Things that Truly Matter with Big Fish

What does it take to catch a big fish in today’s world?

Ask most anglers at a fishing expo or visit an online site, and you’re likely to get all kinds of advice. Unfortunately, a lot of this so-called “advice” is tied to selling products. While that’s all well and good under the right context, rarely do more products result in more fish. Instead, it fills your tackle box and empties your wallet.

My counsel—for what it’s worth—comes down to nothing more than practicing a handful of common sense along with keeping it all relatively simple. Focus on a few things instead of a bunch, and make a solid effort, and generally the bi-product is a photo with a lunker. Tag along with me as I break down the simple steps to big-fish success. As you will see, they have nothing to do with a trip to the tackle shop.Bucher-The Things That MatterFeature

Preparation
This starts with making sure you have all your tackle in tip-top shape, as well as a good game plan for any outing. It also means being prepared for a strike at any moment, no matter the situation. A big fish is just as likely to strike early in the morning when you’re fresh from a good night’s sleep and a big breakfast, as it is at the very end of the day when you’re tired and hungry. The fish of a lifetime could show up on the very first spot at the very beginning of your trip. Or, it could just as easily show up on the absolute last cast you make at the end of a grueling week of intense casting. In the same breath, it might also pounce on your bait moments after the reel is engaged, just as many big fish might smash your lure right at boatside. You have to be ready at all times.

Basics
Never overlook the simplest fundamentals; nothing else is nearly as important. For example, failing to tie a good knot to your lure is one of the most common of all mistakes. Early in the first year of my guiding career, one of the biggest muskies a client ever hooked with me was lost to knot failure. The pig-tailed curl at the line end was a dead giveaway.

Needless to say, I made it a point to check all my client’s knots after that first-year incident. By the way, the guy who lost that big fish claimed to have been fishing for muskies for over 40 years. He had a box of lures and the best rods that money could buy, but he couldn’t even tie a good basic knot and it cost him the fish of a lifetime. That’s the epitome of how important the simple basics are in this sport. Nothing else matters if you don’t pay attention to the basics.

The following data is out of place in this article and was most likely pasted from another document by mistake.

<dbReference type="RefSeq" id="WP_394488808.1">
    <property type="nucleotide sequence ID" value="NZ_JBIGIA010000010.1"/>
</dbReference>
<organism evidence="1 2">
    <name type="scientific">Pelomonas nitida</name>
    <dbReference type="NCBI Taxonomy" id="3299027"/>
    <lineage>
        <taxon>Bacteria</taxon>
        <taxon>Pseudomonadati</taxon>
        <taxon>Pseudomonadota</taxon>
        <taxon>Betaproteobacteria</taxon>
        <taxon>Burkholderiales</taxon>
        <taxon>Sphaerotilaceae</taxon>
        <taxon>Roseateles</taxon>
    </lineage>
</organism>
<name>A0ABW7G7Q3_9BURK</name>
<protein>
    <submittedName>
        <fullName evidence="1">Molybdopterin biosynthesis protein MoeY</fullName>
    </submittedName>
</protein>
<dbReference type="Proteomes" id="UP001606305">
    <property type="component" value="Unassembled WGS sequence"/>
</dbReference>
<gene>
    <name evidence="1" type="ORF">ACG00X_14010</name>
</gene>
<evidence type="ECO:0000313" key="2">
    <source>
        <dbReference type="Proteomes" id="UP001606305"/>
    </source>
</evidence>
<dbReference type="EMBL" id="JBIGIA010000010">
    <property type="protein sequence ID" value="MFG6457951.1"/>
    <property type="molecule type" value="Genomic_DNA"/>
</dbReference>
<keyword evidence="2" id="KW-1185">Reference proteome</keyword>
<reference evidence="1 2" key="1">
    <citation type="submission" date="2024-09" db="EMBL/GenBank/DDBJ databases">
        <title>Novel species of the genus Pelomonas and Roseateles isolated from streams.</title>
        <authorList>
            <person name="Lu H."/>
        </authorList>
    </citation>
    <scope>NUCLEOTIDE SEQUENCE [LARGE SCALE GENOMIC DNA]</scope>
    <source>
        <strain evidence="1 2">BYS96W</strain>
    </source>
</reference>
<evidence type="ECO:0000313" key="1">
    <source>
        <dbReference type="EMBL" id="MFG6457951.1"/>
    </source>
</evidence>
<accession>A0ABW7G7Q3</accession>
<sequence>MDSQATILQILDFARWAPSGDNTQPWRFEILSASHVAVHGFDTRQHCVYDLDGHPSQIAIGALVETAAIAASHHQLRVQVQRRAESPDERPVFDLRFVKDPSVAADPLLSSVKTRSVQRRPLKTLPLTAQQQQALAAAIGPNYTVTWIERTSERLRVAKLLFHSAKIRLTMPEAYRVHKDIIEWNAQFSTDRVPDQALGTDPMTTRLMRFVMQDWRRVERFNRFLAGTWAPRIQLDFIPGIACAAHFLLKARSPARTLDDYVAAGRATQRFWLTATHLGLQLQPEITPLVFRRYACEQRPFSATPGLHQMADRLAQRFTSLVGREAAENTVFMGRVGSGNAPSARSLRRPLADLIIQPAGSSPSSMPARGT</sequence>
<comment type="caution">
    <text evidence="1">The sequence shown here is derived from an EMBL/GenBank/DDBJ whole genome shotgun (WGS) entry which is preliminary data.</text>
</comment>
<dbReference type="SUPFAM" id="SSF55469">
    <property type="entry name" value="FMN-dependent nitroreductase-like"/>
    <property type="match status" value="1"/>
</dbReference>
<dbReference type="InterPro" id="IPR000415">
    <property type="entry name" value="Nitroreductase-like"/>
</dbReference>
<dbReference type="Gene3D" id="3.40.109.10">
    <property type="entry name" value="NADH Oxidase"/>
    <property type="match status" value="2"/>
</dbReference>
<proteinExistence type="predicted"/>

Maintenance
The word meticulous comes to mind quite often when I really get into discussions with any group about fishing. “Meticulous” maintenance of all your gear on a regular basis is essential to success with big gamefish. The more meticulous you become, the more successful you will be. Big, trophy-class fish test your gear and your skills to the max on any encounter. Rarely does a big one simply “fall into your lap.” Taking every possible precaution to keep you prepared from the beginning of the day until the end of the trip is sure to result in more fish. Meticulous maintenance of all your gear—lines, leaders, knots, sharp hooks, landing nets, trolling motors, sonar units, outboard motors, battery charging and trailer hauling—is important and requires the same mentality.

Routine
Developing a solid routine often helps to stay organized and ready for any opportunity. What you’re trying to accomplish here is to develop a pattern with everything you do so many factors stay in your favor. Going through simple steps at the beginning and end of each day of fishing is one such example. Nothing kills a great day of fishing like being low on gas or battery power. Less obvious are possible problems with sonars and trolling motors on trips, but they do occur, and if you are not prepared, it can really put a damper on your mojo. I keep a spare sonar, transducer, trolling motor prop, outboard prop and outboard oil in boat storage just in case. I even carry an extra trolling motor in my truck storage. I’d suggest you do the same; not having these items on past trips when I needed them has taught me to plan for the worst.

Routines of all sorts are necessary, including checking every part of your rod and reel, line and lure before making the first cast of the day or on another other spot you stop at. This includes something as simple as testing hook sharpness. I am constantly resharpening my hooks—it’s a routine.

Experience
The greatest teacher in fishing, as well as life, is experience. One has to learn from each and every experience, good or bad, in order to grow. As an angler, time on the water, combined with knowledge and hard work, are the three things that eventually lead to success. One should always try to glean as much knowledge as possible from each fishing outing as he or she possibly can. These are the experiences that can make you a better angler and help you catch more and bigger fish. Any time on the water can be considered positive, no matter what the scorecard says; it’s all about learning something.

Only a few big-fish opportunities are bound to come your way on any given trip. The bigger the fish, the less overall chances you’re likely to get. Even the biggest names in fishing today will be the first to tell you that trophy-class fish are never a regularity. Take advantage of those rare opportunities by being prepared as you can be. At the end of the day, these are five areas that are likely to make the biggest difference in any fishing outing.